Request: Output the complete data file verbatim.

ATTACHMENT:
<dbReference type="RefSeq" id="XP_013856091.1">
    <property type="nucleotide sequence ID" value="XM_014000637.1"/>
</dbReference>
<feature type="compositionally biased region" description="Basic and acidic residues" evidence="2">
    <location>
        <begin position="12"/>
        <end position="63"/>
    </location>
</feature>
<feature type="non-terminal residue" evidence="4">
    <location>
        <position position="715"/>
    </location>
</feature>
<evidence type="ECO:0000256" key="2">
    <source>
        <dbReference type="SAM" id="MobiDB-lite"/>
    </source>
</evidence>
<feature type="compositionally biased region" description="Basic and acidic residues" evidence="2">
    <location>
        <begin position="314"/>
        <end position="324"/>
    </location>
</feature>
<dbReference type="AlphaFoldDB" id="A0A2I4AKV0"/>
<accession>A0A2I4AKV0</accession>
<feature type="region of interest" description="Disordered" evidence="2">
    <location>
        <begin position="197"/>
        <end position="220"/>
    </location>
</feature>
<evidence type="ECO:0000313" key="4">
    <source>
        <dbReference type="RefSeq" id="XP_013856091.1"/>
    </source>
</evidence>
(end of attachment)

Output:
<dbReference type="RefSeq" id="XP_013856091.1">
    <property type="nucleotide sequence ID" value="XM_014000637.1"/>
</dbReference>
<feature type="compositionally biased region" description="Basic and acidic residues" evidence="2">
    <location>
        <begin position="12"/>
        <end position="63"/>
    </location>
</feature>
<feature type="non-terminal residue" evidence="4">
    <location>
        <position position="715"/>
    </location>
</feature>
<evidence type="ECO:0000256" key="2">
    <source>
        <dbReference type="SAM" id="MobiDB-lite"/>
    </source>
</evidence>
<feature type="compositionally biased region" description="Basic and acidic residues" evidence="2">
    <location>
        <begin position="314"/>
        <end position="324"/>
    </location>
</feature>
<dbReference type="AlphaFoldDB" id="A0A2I4AKV0"/>
<accession>A0A2I4AKV0</accession>
<feature type="region of interest" description="Disordered" evidence="2">
    <location>
        <begin position="197"/>
        <end position="220"/>
    </location>
</feature>
<evidence type="ECO:0000313" key="4">
    <source>
        <dbReference type="RefSeq" id="XP_013856091.1"/>
    </source>
</evidence>